Monday, May 31, 2010

B - Open access biomedical journals in Greece

Vlachaki A, Urquhart C. Use of open access journals in biomedicine in Greece. Library Management 2010; 31(1/2):19-26

The impact of open access initiatives on biomedical scientific publishing and scholarly communication in Greece are examined. Findings are preliminary as they come from a longitudinal study that uses bibliometrics, questionnaire surveys and interviews to examine knowledge, awareness and attitudes towards open access. The bibliometric research indicates that Greek biomedical publications are increasing, but that coverage of Greek medical journals in databases as MEDLINE is decreasing.

B - Highly cited articles in LIS: analysis of content and authorship

Blessinger K and Hrycaj P. Highly cited articles in library and information science: an analysis of content and authorship trends. Library & Information Science Research 2010; 32(2):156-62

Thirty-two high impact journal articles, published in the period 1994-2004 and influential to scholarly communication in library and information sciences (LIS), are identified and examined. In particular, journal distributions, major subject themes, and general authorship characteristics of these articles are discussed and compared to the majority of scholarly articles published in LIS during the same time period.

N - Science papers in South Africa

Since the end of apartheid in 1994, South Africa has increased its research output and its scientific collaboration with other countries, says an article in Science Watch( In March 1995, the country's scientific profile reflected its isolation from the world community. Since then, its number of published papers and citation impact in various fields has climbed steadily, from 3,300 in 1989 to over 6,600 in 2008. Collaboration with authors from other countries also increased. In plant and animal sciences, South Africa contributed 1.55% of the world's output, and it beat the world average for citations-per-paper in computer science, environment/ecology, space science, immunology and clinical medicine.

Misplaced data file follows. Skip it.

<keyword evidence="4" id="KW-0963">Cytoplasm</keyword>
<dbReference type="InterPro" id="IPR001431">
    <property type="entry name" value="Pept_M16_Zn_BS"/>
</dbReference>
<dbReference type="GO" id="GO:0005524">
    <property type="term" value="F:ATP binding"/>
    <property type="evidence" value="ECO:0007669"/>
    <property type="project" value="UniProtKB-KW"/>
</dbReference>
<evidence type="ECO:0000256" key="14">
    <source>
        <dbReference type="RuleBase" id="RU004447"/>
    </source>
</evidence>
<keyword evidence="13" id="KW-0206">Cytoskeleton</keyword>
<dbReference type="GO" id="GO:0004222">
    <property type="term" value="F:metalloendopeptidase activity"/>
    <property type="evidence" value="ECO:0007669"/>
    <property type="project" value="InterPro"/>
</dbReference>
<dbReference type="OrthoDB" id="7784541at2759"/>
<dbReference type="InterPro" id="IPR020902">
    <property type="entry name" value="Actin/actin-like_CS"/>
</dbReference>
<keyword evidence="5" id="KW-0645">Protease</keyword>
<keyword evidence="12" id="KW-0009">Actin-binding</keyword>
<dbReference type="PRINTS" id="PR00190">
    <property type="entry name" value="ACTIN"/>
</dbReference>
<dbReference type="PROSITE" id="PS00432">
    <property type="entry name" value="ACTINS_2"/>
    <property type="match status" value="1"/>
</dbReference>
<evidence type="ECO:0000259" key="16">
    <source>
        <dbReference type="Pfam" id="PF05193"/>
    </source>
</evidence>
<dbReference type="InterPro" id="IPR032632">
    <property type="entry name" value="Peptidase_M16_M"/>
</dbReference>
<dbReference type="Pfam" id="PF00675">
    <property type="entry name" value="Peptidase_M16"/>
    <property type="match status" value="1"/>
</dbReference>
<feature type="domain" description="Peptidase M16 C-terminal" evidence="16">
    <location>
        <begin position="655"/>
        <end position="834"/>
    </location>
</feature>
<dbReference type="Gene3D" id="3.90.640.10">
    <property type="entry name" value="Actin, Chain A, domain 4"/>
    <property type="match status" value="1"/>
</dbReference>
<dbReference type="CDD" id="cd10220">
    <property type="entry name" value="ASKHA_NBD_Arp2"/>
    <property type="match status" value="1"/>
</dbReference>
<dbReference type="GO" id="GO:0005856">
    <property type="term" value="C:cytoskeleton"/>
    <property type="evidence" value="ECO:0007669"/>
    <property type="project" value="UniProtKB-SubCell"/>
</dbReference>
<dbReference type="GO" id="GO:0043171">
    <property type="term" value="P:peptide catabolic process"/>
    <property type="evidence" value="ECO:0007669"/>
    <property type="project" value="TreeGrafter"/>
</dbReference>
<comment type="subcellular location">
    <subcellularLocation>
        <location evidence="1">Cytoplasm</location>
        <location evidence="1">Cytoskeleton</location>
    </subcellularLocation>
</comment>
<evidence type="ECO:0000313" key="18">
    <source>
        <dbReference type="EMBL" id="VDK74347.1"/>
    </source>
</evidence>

Thanks to Margaret Cooter

Thursday, May 27, 2010

B - Does a Hierarchy of the Sciences exist?

Fanelli D. "Positive" results increase down the hierarchy of the sciences. PLos ONE 2010;5(4):e10068

The hypothesis of a Hierarchy of the Sciences with physical sciences at the top, social sciences at the bottom, and biological sciences in-between is nearly 200 years old. Whether disciplines really differ in hardness and can be ranked accordingly, however, is still controversial. Does a Hierarchy of Sciences exist? This study compared 2,434 scientific papers published in all disciplines and that stated to have tested a hypothesis and adopted the hypotetico-deductive method of scientific inquiry. Results support, on one hand, the existence of a Hierarchy , in which scientific rigour and objectivity are roughly inversely proportional to the complexity of the subject matter. On the other hand, results also support the scientific status of the social sciences: when they adopt a scientific approach to discovery, they differ from the natural sciences only by a matter of degree.